butriisrd1899–1920: Establishmentof the Juvenile Courts,op A house of refuge wasa large institution, oftenovercrowded, that housedmany different types ofpeople with troubles.How have these type ofinstitutions changed overtime?te CORBIS/Corbis via Getty ImagesThe reform schools proved to be oflittle improvement over earlier attemptsto manage or rehabilitate this population; both the houses or refuge andreform schools ended up being punitive indesign and oppressive for those sheltered(Hawes, 1971; Liazos, 1974). Consistentwith the racial biases of the era, these facilities were used primarily by white children and adolescents. Black children andadolescents (along with other minoritygroups—Native Americans and MexicanAmericans, depending on location acrossthe country) were considered unamenable to rehabilitation; they typically remained inadult jails and prisons. When blacks were infrequently placed in reform schools, theywere segregated from whites and rarely participated in the education or training components, but they were required to work and help maintain the school campus (Lawrence &Hemmens, 2008; Nellis, 2016).Donotcopy,postAs the Child-Saving Movement’s influence expanded, it included philanthropists (leadersincluded Julia Lathrop, a social reformer for education and child welfare; Jane Addams, established the profession of social work; and Lucy Flower, children’s advocate and major contributorto establishment of the juvenile courts), middle-class citizens, and professionals focused on motivating state legislatures to extend government interventions to save troubled children and adolescents. The movement was formally recognized through the establishment of the nation’s firstjuvenile court in Cook County (Chicago), Illinois, in 1899, an institution that was to act in locoparentis (in place of the parents).In addition to the establishment of the juvenile courts, this era represented other advancements across social services, schools, and how children were viewed, including the recognition ofadolescence as a distinct life stage; establishment of child labor laws that limited work and promoted mandatory school attendance; emergence of the social work and related professions; epidemiological tracking of poverty and delinquency, allowing for the first time an ability to identifyand track social problems; and the legal recognition of delinquency that allowed the states totake a proactive and protective role in children’s lives. Thus, the establishment of juvenile courtsand having distinct juvenile (children’s) judges began proliferating. By 1920, 30 states, and by1925, 46 of the existing 48 states had established juvenile or specialized courts for children andadolescents (Coalition for Juvenile Justice, 1998; Feld, 1999; Krisberg, 2005; Platt, 2009).The juvenile courts were different from any prior court that handled children’s issues.The guiding principles included optimism that the young person could be reformed, a focuson how to best accomplish this, and a separation and distinction from the adult court systemthat did not keep hearings and information confidential. Most juvenile courts also handledminor offenses and status offenses. Court proceedings were held in private and did notinclude jury trials, indictments, or other adult system formalities, treating these cases ascivil, not as criminal. In addition, the juvenile courts took on child supervision roles in determining what came to be known as “the best interests of the child’s welfare” (Platt, 2009;Redding, 1997). For the first time, state laws began to define delinquency. For example,in Oregon, it was identified by state law that truant, idle, and disorderly children would beconsidered in need of state supervision:30PART I Juvenile Justice SystemCopyright 2018 by SAGE Publications, Inc.This work may not be reproduced or distributed in any form or by any means without express written permission of the publisher.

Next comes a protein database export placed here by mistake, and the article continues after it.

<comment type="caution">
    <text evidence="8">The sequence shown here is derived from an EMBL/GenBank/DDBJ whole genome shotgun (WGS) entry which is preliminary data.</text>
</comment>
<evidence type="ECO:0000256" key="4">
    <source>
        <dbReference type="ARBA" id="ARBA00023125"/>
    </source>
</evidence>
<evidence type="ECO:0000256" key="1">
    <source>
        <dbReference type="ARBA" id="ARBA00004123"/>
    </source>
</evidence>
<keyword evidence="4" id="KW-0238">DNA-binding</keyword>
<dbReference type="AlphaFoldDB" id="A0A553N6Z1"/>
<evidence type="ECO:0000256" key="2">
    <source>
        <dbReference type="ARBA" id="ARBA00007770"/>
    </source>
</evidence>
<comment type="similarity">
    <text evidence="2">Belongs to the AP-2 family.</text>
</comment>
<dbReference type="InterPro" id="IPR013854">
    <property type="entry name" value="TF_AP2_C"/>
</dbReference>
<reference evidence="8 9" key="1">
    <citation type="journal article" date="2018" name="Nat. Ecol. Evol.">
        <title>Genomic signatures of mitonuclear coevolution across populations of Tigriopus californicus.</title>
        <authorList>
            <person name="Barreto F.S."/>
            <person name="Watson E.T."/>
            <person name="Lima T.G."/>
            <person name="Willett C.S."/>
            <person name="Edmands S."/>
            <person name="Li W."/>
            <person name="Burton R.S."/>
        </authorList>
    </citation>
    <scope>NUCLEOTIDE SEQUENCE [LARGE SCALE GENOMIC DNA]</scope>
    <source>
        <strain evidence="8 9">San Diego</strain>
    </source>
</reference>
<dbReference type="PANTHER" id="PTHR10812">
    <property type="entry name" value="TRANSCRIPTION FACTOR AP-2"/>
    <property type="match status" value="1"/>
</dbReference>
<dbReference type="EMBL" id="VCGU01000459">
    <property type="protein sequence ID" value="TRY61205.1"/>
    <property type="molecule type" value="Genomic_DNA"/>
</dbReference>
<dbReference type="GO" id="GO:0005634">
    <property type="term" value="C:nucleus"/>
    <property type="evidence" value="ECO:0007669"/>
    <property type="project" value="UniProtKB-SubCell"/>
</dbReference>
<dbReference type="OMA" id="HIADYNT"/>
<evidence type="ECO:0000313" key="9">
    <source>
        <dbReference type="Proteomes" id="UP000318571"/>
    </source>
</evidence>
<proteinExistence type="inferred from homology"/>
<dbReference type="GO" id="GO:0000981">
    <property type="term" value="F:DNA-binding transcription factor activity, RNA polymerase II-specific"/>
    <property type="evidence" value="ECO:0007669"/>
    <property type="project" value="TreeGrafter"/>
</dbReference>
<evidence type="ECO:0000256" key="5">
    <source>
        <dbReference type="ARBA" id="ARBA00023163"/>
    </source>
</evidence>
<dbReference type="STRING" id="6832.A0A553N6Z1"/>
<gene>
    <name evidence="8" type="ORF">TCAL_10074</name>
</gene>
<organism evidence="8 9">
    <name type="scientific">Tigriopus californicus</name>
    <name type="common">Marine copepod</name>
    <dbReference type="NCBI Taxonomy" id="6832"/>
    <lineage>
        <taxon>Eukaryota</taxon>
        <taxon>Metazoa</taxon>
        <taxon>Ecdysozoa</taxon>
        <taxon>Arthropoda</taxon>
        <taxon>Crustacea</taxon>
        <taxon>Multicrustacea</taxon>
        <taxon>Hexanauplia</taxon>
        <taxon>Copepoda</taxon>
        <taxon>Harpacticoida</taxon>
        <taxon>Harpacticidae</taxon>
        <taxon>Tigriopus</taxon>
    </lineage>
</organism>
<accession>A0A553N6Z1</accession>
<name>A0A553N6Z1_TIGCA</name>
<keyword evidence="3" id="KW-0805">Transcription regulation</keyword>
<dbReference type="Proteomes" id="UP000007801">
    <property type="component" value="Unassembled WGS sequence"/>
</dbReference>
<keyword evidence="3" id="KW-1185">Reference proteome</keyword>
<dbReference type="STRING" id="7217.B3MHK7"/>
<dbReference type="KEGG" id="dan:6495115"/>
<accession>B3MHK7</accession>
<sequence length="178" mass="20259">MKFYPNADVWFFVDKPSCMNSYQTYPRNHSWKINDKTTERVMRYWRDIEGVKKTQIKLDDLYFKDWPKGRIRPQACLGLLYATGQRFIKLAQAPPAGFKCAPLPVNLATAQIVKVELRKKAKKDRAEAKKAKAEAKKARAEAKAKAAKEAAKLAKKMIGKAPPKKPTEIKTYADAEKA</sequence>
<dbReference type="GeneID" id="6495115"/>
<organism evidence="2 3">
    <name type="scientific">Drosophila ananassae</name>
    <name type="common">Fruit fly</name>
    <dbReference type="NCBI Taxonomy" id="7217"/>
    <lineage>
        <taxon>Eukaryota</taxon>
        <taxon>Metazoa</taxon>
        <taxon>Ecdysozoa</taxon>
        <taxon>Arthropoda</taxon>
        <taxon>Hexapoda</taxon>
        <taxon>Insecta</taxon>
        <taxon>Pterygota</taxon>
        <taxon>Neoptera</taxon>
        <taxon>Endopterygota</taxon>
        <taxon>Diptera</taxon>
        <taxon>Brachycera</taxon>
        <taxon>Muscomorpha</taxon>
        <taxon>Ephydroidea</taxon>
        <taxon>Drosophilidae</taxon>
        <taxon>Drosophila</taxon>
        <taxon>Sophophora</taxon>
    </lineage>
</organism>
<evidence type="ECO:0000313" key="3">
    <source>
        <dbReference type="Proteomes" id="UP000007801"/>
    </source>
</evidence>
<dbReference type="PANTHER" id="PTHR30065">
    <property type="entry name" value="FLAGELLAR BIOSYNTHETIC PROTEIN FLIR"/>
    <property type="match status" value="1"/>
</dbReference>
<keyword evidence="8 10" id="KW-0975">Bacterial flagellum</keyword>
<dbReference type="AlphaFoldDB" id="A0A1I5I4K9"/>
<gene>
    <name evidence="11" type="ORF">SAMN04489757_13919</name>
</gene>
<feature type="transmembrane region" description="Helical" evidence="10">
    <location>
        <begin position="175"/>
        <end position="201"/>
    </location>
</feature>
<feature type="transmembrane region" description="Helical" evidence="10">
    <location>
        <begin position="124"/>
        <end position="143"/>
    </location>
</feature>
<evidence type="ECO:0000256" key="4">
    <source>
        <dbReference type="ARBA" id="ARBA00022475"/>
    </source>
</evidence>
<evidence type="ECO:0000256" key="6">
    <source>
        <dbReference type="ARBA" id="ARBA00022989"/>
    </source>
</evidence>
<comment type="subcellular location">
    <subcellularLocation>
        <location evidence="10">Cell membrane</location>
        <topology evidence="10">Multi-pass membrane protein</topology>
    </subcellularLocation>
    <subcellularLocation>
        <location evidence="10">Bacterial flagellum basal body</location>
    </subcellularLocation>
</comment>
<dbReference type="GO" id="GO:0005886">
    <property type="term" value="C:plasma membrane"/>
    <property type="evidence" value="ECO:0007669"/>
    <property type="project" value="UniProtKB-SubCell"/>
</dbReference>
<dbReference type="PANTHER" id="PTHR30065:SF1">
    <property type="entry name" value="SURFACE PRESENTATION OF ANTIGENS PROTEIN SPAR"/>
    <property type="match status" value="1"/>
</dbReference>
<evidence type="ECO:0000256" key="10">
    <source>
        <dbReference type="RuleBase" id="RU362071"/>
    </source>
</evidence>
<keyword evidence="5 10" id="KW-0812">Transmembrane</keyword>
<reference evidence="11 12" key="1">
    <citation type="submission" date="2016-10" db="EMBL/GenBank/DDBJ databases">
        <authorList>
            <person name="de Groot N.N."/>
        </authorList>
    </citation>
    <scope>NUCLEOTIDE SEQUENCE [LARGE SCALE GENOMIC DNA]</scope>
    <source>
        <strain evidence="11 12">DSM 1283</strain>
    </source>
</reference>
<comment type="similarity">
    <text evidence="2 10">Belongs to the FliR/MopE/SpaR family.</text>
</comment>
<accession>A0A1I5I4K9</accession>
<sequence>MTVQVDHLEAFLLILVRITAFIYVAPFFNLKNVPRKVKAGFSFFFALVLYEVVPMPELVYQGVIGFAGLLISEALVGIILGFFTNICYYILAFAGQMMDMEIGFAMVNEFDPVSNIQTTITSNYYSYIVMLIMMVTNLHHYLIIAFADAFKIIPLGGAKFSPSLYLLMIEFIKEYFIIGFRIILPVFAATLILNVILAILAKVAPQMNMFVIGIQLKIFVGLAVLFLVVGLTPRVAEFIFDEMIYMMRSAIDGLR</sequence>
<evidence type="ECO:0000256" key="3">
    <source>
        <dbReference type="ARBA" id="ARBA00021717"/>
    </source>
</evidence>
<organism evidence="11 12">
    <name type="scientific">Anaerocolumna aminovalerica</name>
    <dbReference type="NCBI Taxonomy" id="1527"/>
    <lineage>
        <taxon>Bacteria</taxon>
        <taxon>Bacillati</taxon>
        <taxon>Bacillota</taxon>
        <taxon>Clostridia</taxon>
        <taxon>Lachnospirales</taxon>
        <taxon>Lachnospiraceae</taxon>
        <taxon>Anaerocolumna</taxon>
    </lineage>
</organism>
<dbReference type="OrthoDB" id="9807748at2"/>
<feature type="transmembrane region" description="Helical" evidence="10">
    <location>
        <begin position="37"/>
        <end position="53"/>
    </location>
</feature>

Jacob A. Riis/Museum of the City of New York/Getty ImagesThe words “a delinquent child” shall include any childunder the age of 16 . . . years who violates any law of thisState or any city or village ordinance, or is incorrigible, orwho is a persistent truant from school, or who associateswith criminals or reputed criminals, or vicious or immoralpersons, or who is growing up in idleness or crime, or whofrequents, visits or is found in any disorderly house, bawdyhouse or house of ill-fame, or any house or place where fornication is enacted or in any saloon, bar-room, or drinkingshop or place . . . or in any place where any gaming device isor shall be operated. (Nellis, 2016, p. 13)pThe Child-savingMovement focused onorphaned and delinquentchildren, offering housingand education. How didthese efforts shape someof today’s juvenile justicesystem?Donotcopy,post,ordistributeJuvenile courts handled most matters as civil cases, viewing the child as in need of rehabilitation and supervision andtreating delinquency as a social problem instead of as a crime.The courts often employed probation officers, social workers, and psychologists to work with the child and family, as wellas to guide the decision-making of juvenile courts. These professionals were to act in the best interests of the child, whichwas a significant change from earlier benevolent or controlling philosophies. Over subsequentdecades, however, the juvenile courts moved away from these initial reformative and informalsupervision plans. This happened because of the significantly large numbers of young peoplewho became involved with the juvenile courts requiring an expansion of rules and processesto hear many types of child and adolescent cases. Many of these situations could have beenhandled without state intervention or supervision, but nonetheless they came to the juvenilecourts’ jurisdiction.As with earlier eras in juvenile justice, most children and adolescents involved with thejuvenile courts were from poor families and many immigrant neighborhoods, and segregationacross racial lines was common in the court staff who supervised the young people (Liazos,1974; Ward, 2012). This differential treatment of black children and adolescents, however,extended beyond limited access to the earlier era reform schools (or other possible rehabilitative alternatives) and the newly established juvenile courts. Although many black youthfuloffenders were simply prosecuted in adult courts and placed into adult prisons, they were alsoinvolved in the convict-lease system (the southern states’ provision of prisoner labor to privateparties, such as plantations and corporations), longer periods in detention, and higher rates ofcorporal punishment and execution (Ward, 2012).An early assessment of the juvenile courts was skeptical of the impact. “It was the evident purpose of the founders of the first juvenile courts to save, to redeem, and to protectevery delinquent child . . . After two decades this exalted conception . . . has not been realizedin its fullness. . . . Children . . . are but little different from those of the last century” (U.S.Department of Labor, Children’s Bureau, 1922, pp. 14–15). Criticism grew after World WarII with many finding that the expansion of rules, processes, and supervision within the courtshad eliminated constitutional and due process protections for the youthful offenders. Theearly goals of the juvenile courts were difficult to achieve, and the parens patriae doctrine andexpanded supervision of many young people led to harsher discipline and punishment forlow-level delinquency and status offenders (Allen, 1964; Caldwell, 1961).1920–1960: Institutionalization of Youthful OffendersThe significant expansion and commitment of many youthful offenders to juvenile courtdetention and incarceration facilities was far from the juvenile court’s original rehabilitative philosophy. Like the houses of refuge and reform school eras, institutionalization becameProbation Officers:Juvenile court employeesthat supervise youthfuloffenders who have beenadjudicated delinquent.Incarceration Facilities:State-run correctionalfacilities that house youthfuloffenders, typically for longerperiods of time.Chapter 2 THE HISTORY OF JUVENILE JUSTICE AND TODAY’S JUVENILE COURTS31Copyright 2018 by SAGE Publications, Inc.This work may not be reproduced or distributed in any form or by any means without express written permission of the publisher.